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Guy Lipscomb’s Watercolor: Go with the Flow

By: Lori Kornegay, curator of art

“Who doesn’t like a bit of mystery, provided it’s solvable?” With these words Guy Lipscomb begins a discussion of the “open-flow method” of painting in his book, published in 1993 and entitled Watercolor: Go with the Flow. This practical and detailed instructional guide brings together much of the information Lipscomb gleaned from his years studying with artists he admired as well as his time spent teaching painting workshops across the United States and Canada from the mid-1970s to the early 1990s. In addition to his broad impact as an artist and philanthropist, Lipscomb helped countless others along the way in their artistic journeys in his role as an educator.

Lipscomb describes his impetus for writing Watercolor: Go with the Flow as coming from a place of impatience, as he came to the dedicated study of painting midway through his life after working hard to build the family business, Anchor Continental. As the artist noted: “I’m a painter running flat out with too few hours in the day. Having been long on science and short on visual arts, I’m wishing to close the gaps in my art education.” A focus of the book’s introduction is about helping to remove the fear and intimidation of facing the blank page – a paralysis that most artists have faced at one time or another – and throughout he emphasizes the importance of persistence, determination and discipline in honing one’s craft. Lipscomb goes on to provide tips, lists and multiple concrete examples to assist artists in experimenting with various techniques and he even provides advice at the end on getting one’s work out to a larger audience.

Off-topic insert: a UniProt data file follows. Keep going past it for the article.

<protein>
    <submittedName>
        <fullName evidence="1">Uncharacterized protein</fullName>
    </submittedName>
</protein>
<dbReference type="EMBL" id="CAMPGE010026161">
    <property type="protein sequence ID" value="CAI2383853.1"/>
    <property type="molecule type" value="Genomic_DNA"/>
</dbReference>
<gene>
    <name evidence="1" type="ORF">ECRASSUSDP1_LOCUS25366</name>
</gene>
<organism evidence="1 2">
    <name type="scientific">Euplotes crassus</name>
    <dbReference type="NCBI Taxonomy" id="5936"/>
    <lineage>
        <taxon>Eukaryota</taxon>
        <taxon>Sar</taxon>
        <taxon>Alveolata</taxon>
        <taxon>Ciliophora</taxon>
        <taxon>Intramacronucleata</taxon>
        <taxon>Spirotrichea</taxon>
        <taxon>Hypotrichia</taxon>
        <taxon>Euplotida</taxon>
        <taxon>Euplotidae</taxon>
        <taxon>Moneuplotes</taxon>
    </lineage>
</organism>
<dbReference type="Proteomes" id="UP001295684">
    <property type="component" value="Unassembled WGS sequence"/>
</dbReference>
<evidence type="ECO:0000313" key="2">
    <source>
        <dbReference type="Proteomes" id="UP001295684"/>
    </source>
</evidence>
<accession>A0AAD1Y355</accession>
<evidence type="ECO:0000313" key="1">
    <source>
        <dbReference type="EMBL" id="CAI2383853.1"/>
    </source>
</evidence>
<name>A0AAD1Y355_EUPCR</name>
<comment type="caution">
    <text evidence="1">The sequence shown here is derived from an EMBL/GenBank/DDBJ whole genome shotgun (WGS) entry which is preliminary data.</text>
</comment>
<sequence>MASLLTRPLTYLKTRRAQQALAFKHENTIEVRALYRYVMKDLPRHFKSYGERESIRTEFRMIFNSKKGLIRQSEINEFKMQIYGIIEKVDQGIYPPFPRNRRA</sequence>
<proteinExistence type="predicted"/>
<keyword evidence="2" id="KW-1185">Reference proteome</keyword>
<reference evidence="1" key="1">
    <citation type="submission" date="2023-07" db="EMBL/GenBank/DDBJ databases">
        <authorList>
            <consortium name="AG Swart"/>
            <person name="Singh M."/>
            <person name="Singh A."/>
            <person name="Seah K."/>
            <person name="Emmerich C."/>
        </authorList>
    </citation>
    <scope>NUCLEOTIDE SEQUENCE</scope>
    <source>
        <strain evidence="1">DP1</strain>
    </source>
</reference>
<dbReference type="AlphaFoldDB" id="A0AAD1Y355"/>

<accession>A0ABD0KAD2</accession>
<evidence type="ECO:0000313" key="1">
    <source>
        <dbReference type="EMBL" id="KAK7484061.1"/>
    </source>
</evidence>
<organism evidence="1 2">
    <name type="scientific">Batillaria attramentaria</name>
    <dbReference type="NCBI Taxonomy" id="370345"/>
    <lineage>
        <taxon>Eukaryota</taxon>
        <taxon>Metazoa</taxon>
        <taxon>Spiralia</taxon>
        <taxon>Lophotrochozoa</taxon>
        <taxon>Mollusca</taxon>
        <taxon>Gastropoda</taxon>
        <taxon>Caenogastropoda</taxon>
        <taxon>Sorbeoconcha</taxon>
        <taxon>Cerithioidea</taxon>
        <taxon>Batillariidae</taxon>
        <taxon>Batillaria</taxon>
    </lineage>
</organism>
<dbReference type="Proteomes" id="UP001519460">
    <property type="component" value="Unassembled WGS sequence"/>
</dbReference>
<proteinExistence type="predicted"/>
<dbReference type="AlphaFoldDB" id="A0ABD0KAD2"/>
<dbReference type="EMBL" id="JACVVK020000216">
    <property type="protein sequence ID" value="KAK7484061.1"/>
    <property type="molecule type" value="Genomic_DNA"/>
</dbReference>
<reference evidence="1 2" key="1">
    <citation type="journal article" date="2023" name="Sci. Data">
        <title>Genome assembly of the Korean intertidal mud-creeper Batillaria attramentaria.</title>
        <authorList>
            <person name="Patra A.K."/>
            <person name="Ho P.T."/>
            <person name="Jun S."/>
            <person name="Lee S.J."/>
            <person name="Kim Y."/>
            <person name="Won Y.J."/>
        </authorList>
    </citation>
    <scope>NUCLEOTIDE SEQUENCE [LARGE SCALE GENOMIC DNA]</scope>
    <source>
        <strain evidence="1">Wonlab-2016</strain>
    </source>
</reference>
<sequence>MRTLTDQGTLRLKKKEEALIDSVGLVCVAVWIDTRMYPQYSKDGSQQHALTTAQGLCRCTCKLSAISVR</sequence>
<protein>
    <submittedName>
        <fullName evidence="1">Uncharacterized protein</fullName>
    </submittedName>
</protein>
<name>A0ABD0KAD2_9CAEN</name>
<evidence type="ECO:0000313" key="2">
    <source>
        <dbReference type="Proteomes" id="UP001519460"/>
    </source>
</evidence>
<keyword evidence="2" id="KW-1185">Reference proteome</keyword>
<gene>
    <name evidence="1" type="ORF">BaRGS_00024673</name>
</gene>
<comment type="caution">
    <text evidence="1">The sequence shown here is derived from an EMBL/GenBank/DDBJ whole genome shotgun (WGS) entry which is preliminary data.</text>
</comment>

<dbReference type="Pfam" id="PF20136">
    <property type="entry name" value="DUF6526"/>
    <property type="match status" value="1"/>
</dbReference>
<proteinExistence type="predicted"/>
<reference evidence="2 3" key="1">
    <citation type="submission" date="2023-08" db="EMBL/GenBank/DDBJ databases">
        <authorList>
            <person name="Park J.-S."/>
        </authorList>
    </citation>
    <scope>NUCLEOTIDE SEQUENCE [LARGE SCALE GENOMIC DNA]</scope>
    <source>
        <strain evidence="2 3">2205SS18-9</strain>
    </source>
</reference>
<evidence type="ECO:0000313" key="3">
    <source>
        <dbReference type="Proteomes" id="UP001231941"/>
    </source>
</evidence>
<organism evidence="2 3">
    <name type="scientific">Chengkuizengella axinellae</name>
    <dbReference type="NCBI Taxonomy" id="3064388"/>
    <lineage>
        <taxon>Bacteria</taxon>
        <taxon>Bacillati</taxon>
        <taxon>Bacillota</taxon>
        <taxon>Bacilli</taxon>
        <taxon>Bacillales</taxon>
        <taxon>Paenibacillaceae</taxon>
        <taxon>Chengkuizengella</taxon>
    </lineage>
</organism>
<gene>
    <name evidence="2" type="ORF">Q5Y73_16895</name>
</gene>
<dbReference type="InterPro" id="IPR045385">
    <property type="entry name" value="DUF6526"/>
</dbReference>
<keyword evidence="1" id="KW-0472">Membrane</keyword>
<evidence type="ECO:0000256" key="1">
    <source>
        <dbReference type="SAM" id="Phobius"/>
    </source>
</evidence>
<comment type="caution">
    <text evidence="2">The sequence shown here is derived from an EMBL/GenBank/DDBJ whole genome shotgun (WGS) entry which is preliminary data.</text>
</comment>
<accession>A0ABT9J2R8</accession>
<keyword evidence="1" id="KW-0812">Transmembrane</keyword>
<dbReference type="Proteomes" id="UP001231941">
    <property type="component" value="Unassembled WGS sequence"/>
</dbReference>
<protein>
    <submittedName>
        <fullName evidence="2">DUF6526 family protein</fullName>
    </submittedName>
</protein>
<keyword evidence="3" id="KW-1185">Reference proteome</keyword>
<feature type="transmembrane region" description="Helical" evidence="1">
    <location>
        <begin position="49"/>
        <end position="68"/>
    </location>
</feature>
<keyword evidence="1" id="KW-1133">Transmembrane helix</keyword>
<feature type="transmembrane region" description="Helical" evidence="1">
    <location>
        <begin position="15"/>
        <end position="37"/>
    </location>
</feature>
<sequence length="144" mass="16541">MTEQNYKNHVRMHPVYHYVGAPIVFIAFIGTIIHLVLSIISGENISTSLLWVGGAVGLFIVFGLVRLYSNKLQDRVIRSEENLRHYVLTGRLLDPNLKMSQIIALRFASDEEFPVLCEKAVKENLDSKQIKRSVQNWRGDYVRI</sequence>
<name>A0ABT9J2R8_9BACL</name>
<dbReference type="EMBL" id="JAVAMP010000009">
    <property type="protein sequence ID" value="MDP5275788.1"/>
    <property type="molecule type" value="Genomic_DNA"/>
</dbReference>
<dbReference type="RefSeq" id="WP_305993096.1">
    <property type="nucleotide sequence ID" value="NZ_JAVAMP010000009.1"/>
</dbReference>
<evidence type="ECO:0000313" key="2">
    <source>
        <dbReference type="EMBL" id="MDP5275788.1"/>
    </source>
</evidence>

Many watercolorists across South Carolina and beyond also learned these techniques through workshops with Guy. This example of one of his workshop fliers includes references that emphasize his focus on improving one’s skills, no matter the starting point. One of the goals states the workshops “…are for those who want to accelerate and improve their understanding of the painting process and its many options” and later notes he will concentrate “…on individual needs of each student regardless of the amount of experience” brought to the class. In these popular classes, he also limited the class size in order to give personal attention.

The generosity of spirit that defined Lipscomb’s approach to life – including his 20 years leading the State Museum Commission and his ardent service and support of the arts community in general – is clearly in evidence in Go with the Flow. In the acknowledgements and throughout the book, he is lavish in his praise for all he has learned from the more than fifty artists he studied with over the years, and one gets the sense that this deep appreciation served as another motivating factor for writing the book. The writing shows a great deal of enthusiasm and openness to sharing his discoveries about the practice of making art and reinforces the idea that the learning process never ends. He finishes out a chapter towards the end with the exhortation: “Remember, growth requires continued risk!”

Watercolor: Go with the Flow serves as a unique window into the mind of the artist and his creative process, and provides a means for the continuation of Lipscomb’s educational legacy.